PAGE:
Feingold in the News(papers)
No really big news, but items of interest from two different newspapers.
First, the Birmingham News reports on Senator Feingold's return to Alabama. He'll be taking a three day trip down there during Congress' spring break, starting March 28.
The whole article is here, here's a couple of key paragraphs:
WASHINGTON - U.S. Sen. Russell Feingold's fence-mending trip to Butler County has turned into a three-day, multi-city jaunt through Alabama by a potential Democratic candidate for president.
Feingold, a third-term senator from Wisconsin, will be in Greenville on March 28 as the guest of the mayor, who wants to acquaint the senator with the town's finer parts. Mayor Dexter McLendon believes Feingold missed those parts on his last golf outing, at least judging by an article he later wrote that offended people in the city.
While he's in the state, Feingold also has tacked on a couple of days to visit Montgomery and Birmingham, meet with residents and learn about the state's history.
It's an excursion by a high-profile Democrat, known nationally for his work on campaign finance reform, into a region where Democrats admit they've lost ground.
"He is looking forward to the opportunity to learn more about the people of Alabama and to hear what they have to say about how people like him can do a better job reaching out to places like Alabama," said George Aldrich, who managed Feingold's last Senate campaign and is coordinating the Alabama trip. Congress is on spring break.
So far there are sessions scheduled with community activists, local Democrats, business groups, religious leaders, elected officials and even a session at UAB dedicated to health care. There will be a news conference, a trolley tour of historic Montgomery, and a meeting with leaders at the Southern Poverty Law Center.
The format will be similar to "listening sessions" Feingold has in each of Wisconsin's 72 counties every year, and there will be no fund-raising, Aldrich said.
Wait a minute...is a potential presidential candidate allowed to have a trip where there's no fundraising? That seems wrong to me...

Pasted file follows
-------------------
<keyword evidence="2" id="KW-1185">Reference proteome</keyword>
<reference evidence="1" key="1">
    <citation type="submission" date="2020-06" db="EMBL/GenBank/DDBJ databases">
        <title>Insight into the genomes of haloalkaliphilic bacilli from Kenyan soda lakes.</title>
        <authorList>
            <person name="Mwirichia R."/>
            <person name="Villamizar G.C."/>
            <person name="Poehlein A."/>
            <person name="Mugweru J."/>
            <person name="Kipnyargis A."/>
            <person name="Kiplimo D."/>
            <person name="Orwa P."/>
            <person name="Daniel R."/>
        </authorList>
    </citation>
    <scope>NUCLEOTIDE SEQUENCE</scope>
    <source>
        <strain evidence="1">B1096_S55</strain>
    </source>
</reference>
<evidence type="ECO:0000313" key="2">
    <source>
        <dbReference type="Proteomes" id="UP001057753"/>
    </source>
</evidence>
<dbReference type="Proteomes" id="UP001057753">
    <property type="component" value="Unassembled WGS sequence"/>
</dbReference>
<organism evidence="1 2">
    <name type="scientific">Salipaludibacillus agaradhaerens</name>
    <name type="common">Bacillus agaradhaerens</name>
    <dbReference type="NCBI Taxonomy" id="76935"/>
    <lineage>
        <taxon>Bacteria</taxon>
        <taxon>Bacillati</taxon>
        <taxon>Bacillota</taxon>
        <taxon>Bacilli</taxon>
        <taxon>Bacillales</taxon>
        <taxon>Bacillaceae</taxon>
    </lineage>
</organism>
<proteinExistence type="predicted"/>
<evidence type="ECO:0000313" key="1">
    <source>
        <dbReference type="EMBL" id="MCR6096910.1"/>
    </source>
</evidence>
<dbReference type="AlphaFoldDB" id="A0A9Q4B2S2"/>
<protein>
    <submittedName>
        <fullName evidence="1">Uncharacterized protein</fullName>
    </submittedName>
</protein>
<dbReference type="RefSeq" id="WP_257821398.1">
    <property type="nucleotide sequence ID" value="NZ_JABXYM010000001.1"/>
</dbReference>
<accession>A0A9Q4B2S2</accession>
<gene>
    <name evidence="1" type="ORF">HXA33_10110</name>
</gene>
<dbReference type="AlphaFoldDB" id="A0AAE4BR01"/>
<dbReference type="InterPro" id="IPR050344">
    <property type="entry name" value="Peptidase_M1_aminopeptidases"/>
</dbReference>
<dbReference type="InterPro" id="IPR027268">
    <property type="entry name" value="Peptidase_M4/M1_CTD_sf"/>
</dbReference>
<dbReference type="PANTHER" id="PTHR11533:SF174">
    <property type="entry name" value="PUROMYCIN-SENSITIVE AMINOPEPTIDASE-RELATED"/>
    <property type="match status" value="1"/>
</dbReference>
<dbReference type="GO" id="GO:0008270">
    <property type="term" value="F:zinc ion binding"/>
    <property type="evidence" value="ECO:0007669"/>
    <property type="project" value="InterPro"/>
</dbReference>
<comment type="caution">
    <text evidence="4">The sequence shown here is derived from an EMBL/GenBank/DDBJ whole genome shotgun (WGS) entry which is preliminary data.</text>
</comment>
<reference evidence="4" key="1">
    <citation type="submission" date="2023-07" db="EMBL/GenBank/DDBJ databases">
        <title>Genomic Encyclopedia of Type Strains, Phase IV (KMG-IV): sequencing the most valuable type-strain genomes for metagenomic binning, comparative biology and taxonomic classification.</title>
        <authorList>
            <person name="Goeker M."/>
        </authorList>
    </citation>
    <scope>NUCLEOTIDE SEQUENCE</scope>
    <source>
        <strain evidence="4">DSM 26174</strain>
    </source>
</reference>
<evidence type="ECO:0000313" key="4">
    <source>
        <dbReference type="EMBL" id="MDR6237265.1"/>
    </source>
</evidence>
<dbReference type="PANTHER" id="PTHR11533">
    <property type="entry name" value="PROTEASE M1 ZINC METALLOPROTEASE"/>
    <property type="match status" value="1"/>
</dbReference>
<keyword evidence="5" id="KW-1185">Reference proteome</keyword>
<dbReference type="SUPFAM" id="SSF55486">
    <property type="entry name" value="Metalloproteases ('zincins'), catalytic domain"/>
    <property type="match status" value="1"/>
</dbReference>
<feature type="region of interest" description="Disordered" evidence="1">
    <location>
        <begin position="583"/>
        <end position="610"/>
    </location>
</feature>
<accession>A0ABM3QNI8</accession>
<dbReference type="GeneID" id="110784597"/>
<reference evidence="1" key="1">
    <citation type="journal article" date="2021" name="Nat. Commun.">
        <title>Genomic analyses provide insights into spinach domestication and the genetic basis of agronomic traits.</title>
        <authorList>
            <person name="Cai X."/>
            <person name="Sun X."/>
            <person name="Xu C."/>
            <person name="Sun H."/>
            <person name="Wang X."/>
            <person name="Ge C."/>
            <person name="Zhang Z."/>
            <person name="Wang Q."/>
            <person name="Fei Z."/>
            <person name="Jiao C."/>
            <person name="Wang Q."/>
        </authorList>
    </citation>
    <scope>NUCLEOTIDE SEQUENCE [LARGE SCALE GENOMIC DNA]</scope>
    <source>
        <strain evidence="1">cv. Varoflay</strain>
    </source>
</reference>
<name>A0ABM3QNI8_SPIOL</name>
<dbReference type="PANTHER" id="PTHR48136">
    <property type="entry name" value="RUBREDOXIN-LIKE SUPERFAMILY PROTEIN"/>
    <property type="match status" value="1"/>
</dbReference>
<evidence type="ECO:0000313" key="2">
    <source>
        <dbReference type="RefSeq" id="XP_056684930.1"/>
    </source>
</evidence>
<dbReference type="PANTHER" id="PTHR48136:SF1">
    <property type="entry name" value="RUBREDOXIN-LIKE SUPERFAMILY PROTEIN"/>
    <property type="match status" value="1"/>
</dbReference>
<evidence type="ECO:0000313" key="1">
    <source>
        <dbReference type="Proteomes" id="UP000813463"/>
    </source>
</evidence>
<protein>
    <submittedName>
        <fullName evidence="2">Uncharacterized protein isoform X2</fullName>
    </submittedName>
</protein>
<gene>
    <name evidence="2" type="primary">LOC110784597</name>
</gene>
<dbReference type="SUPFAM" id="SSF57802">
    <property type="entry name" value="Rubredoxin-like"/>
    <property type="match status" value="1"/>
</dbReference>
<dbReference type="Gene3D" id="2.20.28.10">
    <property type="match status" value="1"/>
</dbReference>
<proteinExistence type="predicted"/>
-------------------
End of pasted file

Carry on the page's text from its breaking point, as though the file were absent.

But seriously, it seems like the Senator has some good events scheduled and I hope this trip is beneficial for Senator Feingold, the Democratic Party, and the people of Alabama. I'll write more about it after it's actually happened.
The other item is from a newspaper from well north of Alabama, the Chicago Tribune had a commentary by Sanford D. Horwitt promoting the presidential chances of Senator Feingold. I'll link to a MyDD diary that posts the whole story, as the Tribune requires registration to see it on their site.
Here's the beginning of the piece:
Edwards? Clinton? Nah, 2008 could be Russ Feingold's year
Sanford D. Horwitt
Published March 20, 2005
The race for the 2008 Democratic Party presidential nomination is already being handicapped and, according to one offshore gaming Web site, the front-runners are former North Carolina Sen. John Edwards at 3-2 and New York Sen. Hillary Clinton at 5-2.
But if I were a betting man, I'd consider putting some dough on a 16-1 shot, Wisconsin Sen. Russ Feingold.
Largely overlooked by national political pundits in the aftermath of the November election was the impressive re-election victory by the John McCain of the Democratic Party. As usual, Feingold campaigned as a straight-talking, risk-taking reformer, and his convincing victory should make him highly appealing to Democrats longing for somebody who not only has a winning track record, but who unabashedly stands for progressive Democratic Party values. This is no wimpy liberal who trims his message to fit supposedly conservative times.
In Wisconsin, while John Kerry barely eked out a win in one of the most hotly contested battleground states, voters were giving Feingold a near-landslide victory, electing him to a third term with 55 percent of the vote. Unlike Kerry, who tried to play it safe from start to finish, Feingold won big after voting against the Iraq war and Bush's tax cuts, and having cast the lone vote in the Senate against the Patriot Act.
Feingold carried a mix of rural and small-town counties in the northern deer-hunting country, old Mississippi River communities on the western border and the urban centers of Milwaukee and Madison.
Exit polls also showed Feingold scoring heavily among voters who believed that the most important quality of a candidate was the ability to bring about change.
What Feingold is proving in the politically critical heartland is that there is a market for the old-fashioned politics of reform.
I think this is a really good column for getting Senator Feingold's name out there more, and I think it's good that it's in such a major paper as the Tribune. Later on in the column it quotes Senator Feingold speaking at some of his listening sessions in small towns in Wisconsin, which I think does a good job of refuting two of the commonly accepted stereotypes about politicians which could be used as arguments against Feingold in the primaries: the first being that Senators can't communicate with people well, and the second that only Republicans or Southern Democrats can communicate with small town and rural voters.
Senator Feingold is very good at communicating his message to the voters, including small town and rural voters, and the more we can get that information out about him, the less vulnerable the Senator will be to those typical concerns about nominating a northern senator.